Gay author banned from talk at Catholic school

The Archdiocese of Southwark has defended its decision to ban a gay author from a Catholic school. They have claimed that the school is an open center of learning that encourages young people to grow.

The Department of Education is investigating the controversy. The school’s obligations under the Equality Act are to ensure that everyone has the right to be treated with decency and respect.

Prior to the ban the author Simon James Green was scheduled to speak at John Fisher; a voluntary aided Catholic school in Croydon.

It was an event where he was to speak about being an unhappy teenager; the power of comedy and his career. It also included an 8-minute part about the necessity of LGBT representation. The school was hoping for it to happen, but the church had other ideas.

According to letters two of the foundation governors resigned as a result of the row. Southwark’s Education Commission also dismissed the remaining foundation governors.

The Catholic Education Service has made a firm statement that appears to be in opposition to Southwark in a pretty significant move.

Catholic schools accept students from all backgrounds according to the CES.

This one-off occurrence gave the impression that Catholic schools are not all-inclusive.

As a place where all students should thrive, Catholic schools have a zero-tolerance policy for LGBT+ discrimination. The CES has collaborated with schools, parishes, and charities around the country to create Catholic inclusiveness guidance. The tools for schools have received praise from LGBT+ organizations.

They encourage Catholic schools to collaborate closely with their dioceses. They want to ensure that all Catholic schools are welcoming and inclusive places of learning.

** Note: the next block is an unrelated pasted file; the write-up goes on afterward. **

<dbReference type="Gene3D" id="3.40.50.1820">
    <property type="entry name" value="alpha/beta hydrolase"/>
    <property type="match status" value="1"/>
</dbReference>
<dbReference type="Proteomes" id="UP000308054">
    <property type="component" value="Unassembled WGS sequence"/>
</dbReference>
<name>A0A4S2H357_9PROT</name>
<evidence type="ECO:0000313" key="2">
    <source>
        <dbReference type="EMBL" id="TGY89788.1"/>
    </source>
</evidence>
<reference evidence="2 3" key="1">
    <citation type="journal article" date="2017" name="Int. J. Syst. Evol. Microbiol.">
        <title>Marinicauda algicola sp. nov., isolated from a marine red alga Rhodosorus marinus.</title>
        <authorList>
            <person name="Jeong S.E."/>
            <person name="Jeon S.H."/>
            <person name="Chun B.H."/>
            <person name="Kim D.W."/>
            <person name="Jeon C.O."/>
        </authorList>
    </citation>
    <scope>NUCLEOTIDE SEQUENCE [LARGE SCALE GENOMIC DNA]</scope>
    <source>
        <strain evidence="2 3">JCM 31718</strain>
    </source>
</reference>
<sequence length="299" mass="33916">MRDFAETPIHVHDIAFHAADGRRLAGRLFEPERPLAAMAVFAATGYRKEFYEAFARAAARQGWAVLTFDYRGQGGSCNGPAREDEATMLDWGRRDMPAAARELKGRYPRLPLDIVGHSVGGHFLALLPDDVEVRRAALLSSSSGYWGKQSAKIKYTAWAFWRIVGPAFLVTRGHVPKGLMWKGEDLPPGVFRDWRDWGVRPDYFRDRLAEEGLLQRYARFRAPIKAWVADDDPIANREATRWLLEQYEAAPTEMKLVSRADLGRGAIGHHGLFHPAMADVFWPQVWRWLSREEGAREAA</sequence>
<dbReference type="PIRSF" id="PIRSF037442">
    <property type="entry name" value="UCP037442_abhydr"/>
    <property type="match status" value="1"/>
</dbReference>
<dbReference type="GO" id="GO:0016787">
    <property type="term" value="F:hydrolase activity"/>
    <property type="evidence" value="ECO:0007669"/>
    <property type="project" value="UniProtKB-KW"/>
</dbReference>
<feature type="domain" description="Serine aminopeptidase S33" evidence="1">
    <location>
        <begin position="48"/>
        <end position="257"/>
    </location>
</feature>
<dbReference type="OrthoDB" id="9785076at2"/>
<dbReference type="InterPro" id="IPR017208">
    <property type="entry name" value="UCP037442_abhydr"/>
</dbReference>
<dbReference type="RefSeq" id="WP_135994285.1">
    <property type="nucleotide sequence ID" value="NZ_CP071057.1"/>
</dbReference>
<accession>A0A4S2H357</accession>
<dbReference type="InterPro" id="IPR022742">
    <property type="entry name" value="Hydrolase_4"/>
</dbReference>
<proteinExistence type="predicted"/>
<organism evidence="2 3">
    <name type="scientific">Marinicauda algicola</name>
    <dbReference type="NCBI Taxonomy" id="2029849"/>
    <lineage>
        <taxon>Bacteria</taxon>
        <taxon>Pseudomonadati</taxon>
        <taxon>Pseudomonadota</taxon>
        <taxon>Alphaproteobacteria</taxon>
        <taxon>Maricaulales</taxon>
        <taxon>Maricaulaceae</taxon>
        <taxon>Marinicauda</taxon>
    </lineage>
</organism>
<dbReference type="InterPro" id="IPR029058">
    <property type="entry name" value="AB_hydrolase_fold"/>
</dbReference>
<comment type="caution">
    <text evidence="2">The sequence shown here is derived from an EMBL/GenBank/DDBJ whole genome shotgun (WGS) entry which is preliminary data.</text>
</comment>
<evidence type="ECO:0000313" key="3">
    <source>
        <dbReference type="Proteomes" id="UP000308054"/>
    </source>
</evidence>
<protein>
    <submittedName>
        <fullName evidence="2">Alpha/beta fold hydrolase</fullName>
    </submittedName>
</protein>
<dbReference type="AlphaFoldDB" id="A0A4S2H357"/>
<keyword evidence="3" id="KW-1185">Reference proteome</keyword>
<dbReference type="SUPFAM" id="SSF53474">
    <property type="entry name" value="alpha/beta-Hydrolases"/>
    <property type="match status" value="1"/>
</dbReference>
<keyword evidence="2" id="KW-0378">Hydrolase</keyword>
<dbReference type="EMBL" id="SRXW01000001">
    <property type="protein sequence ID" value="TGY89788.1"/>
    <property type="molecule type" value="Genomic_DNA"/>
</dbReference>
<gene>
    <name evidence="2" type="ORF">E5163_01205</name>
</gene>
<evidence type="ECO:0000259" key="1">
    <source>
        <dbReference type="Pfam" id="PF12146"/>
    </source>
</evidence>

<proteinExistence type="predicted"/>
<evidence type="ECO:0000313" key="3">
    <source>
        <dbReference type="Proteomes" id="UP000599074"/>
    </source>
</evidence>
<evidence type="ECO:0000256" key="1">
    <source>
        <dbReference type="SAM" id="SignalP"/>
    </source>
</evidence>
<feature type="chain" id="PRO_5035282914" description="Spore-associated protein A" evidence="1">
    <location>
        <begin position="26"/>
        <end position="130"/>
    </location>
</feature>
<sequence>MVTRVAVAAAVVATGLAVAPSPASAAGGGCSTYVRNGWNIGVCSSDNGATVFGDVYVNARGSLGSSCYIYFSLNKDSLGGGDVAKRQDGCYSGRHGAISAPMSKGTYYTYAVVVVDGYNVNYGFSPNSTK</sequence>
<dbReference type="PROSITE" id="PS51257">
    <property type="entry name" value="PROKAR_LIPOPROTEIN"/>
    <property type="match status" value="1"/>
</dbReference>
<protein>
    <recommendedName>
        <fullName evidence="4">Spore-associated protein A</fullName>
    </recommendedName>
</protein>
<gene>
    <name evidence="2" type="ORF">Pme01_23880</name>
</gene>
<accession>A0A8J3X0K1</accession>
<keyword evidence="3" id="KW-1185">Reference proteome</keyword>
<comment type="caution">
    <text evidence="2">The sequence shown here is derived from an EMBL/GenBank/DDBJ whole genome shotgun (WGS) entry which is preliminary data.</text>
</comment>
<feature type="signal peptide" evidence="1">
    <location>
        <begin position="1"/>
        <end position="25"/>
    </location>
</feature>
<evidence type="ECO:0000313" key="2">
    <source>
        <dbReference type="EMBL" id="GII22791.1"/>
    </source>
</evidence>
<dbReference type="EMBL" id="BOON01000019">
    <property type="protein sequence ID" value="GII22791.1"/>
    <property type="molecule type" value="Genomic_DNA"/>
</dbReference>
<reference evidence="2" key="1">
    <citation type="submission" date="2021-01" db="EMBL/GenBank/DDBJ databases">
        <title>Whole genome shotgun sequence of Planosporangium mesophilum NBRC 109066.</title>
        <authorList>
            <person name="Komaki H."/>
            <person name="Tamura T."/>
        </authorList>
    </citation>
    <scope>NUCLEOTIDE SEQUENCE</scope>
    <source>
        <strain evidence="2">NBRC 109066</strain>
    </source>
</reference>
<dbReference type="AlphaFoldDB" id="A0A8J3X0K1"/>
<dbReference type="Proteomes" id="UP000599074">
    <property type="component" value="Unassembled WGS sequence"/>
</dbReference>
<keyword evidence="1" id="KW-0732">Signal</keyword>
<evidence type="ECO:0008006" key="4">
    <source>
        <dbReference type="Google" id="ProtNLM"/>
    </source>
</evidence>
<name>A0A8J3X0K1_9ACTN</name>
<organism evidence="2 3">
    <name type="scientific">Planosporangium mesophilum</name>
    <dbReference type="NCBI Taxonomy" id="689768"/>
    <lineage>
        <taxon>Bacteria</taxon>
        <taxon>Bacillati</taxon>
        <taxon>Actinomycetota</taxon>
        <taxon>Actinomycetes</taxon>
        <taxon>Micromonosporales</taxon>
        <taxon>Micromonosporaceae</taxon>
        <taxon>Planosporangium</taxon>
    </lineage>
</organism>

The controversy developed after the website Catholic Truth Scotland released a post on the author’s upcoming visit to the school.

It included a copy of the author’s letter to parents and caregivers about the visit which stated that the visit was related to World Book Day and LGBT+ history month.

Dr Simon Hughes, the diocesan director of education, has written to the school’s governors. He states that Archbishop Wilson fully endorses the actions he has taken. Objections regarding the event had apparently inundated the archbishop’s office. Many of them expressed a very clear sense that the scheduled event is potentially insulting to parents, former students, and wider members of the Catholic community. He believed the incident has tarnished the school, the Church, and its entire historical tradition.

He went on to say that it was regrettable that the governing body agreed to allow the school to continue with the event. Hughes believes the foundation governors are the guardians of the school’s legacy and represent the archbishop.

A Department of Education spokesman confirmed that they were investigating the circumstances surrounding the ban of the author.

All primary school students must take relationships education. And all secondary school students must learn about relationships and sex education.

With regard to their responsibilities under the Equality Act, schools should teach students that everyone has the right to be treated with decency and respect.

Schools with a religious background should educate their faith ideas about sex and relationships but they must also teach what the law requires.

In keeping with the Catholic faith, schools in the trusteeship or purview of the Archdiocese of Southwark are expected to welcome, protect, and care for all pupils.

This is according to a position statement posted on the diocesan education commission’s website. They should integrate pupils regardless of their unique or individual traits, circumstances, or needs.

The schools strongly discourage bullying of any kind. Furthermore, the schools must provide a relationship and sex education program that complies with the Equalities Act 2010.

They claim not to advocate any particular program of study or textbook. However, they encourage schools to employ materials tried and tested against these two fundamental frameworks. This is to help pupils to learn about this crucial component of human development. From time to time, materials or events emerge for consideration that is outside the scope of what is permissible in a Catholic school. Normally because they do not meet all of the above-mentioned tests.

At the heart of every Catholic school stands the Lord Jesus Christ and the teachings of the Catholic Church the diocese has stated. He expects all Catholic schools to uphold the Church’s teaching on the truth and dignity of human beings. This teaching shouldn’t promote a culture of prejudice or discrimination.

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